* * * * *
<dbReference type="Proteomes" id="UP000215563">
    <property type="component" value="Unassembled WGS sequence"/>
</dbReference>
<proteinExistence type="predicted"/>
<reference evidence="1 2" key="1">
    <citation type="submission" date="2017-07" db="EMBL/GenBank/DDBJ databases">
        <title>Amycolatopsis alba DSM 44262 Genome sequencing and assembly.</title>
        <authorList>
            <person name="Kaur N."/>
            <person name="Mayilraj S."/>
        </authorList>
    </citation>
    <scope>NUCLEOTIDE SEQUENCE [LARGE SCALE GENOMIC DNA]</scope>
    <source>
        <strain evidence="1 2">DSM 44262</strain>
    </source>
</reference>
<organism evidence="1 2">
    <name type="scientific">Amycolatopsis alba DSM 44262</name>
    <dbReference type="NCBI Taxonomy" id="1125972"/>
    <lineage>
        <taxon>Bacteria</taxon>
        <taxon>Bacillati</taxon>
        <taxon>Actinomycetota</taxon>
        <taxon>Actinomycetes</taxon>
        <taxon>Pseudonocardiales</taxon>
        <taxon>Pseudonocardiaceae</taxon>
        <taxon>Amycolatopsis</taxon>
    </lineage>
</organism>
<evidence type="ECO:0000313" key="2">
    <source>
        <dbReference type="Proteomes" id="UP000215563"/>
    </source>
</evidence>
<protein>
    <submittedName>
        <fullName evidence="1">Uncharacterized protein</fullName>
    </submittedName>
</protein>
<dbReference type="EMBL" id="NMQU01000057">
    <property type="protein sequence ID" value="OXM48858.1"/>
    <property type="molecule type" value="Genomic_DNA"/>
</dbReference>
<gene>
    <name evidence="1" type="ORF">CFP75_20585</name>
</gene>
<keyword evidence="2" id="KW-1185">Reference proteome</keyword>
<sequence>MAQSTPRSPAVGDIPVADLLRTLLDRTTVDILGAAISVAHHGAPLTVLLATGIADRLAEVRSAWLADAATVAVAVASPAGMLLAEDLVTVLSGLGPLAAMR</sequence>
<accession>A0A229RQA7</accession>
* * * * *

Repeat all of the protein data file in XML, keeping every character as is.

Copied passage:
<dbReference type="Proteomes" id="UP000215563">
    <property type="component" value="Unassembled WGS sequence"/>
</dbReference>
<proteinExistence type="predicted"/>
<reference evidence="1 2" key="1">
    <citation type="submission" date="2017-07" db="EMBL/GenBank/DDBJ databases">
        <title>Amycolatopsis alba DSM 44262 Genome sequencing and assembly.</title>
        <authorList>
            <person name="Kaur N."/>
            <person name="Mayilraj S."/>
        </authorList>
    </citation>
    <scope>NUCLEOTIDE SEQUENCE [LARGE SCALE GENOMIC DNA]</scope>
    <source>
        <strain evidence="1 2">DSM 44262</strain>
    </source>
</reference>
<organism evidence="1 2">
    <name type="scientific">Amycolatopsis alba DSM 44262</name>
    <dbReference type="NCBI Taxonomy" id="1125972"/>
    <lineage>
        <taxon>Bacteria</taxon>
        <taxon>Bacillati</taxon>
        <taxon>Actinomycetota</taxon>
        <taxon>Actinomycetes</taxon>
        <taxon>Pseudonocardiales</taxon>
        <taxon>Pseudonocardiaceae</taxon>
        <taxon>Amycolatopsis</taxon>
    </lineage>
</organism>
<evidence type="ECO:0000313" key="2">
    <source>
        <dbReference type="Proteomes" id="UP000215563"/>
    </source>
</evidence>
<protein>
    <submittedName>
        <fullName evidence="1">Uncharacterized protein</fullName>
    </submittedName>
</protein>
<dbReference type="EMBL" id="NMQU01000057">
    <property type="protein sequence ID" value="OXM48858.1"/>
    <property type="molecule type" value="Genomic_DNA"/>
</dbReference>
<gene>
    <name evidence="1" type="ORF">CFP75_20585</name>
</gene>
<keyword evidence="2" id="KW-1185">Reference proteome</keyword>
<sequence>MAQSTPRSPAVGDIPVADLLRTLLDRTTVDILGAAISVAHHGAPLTVLLATGIADRLAEVRSAWLADAATVAVAVASPAGMLLAEDLVTVLSGLGPLAAMR</sequence>
<accession>A0A229RQA7</accession>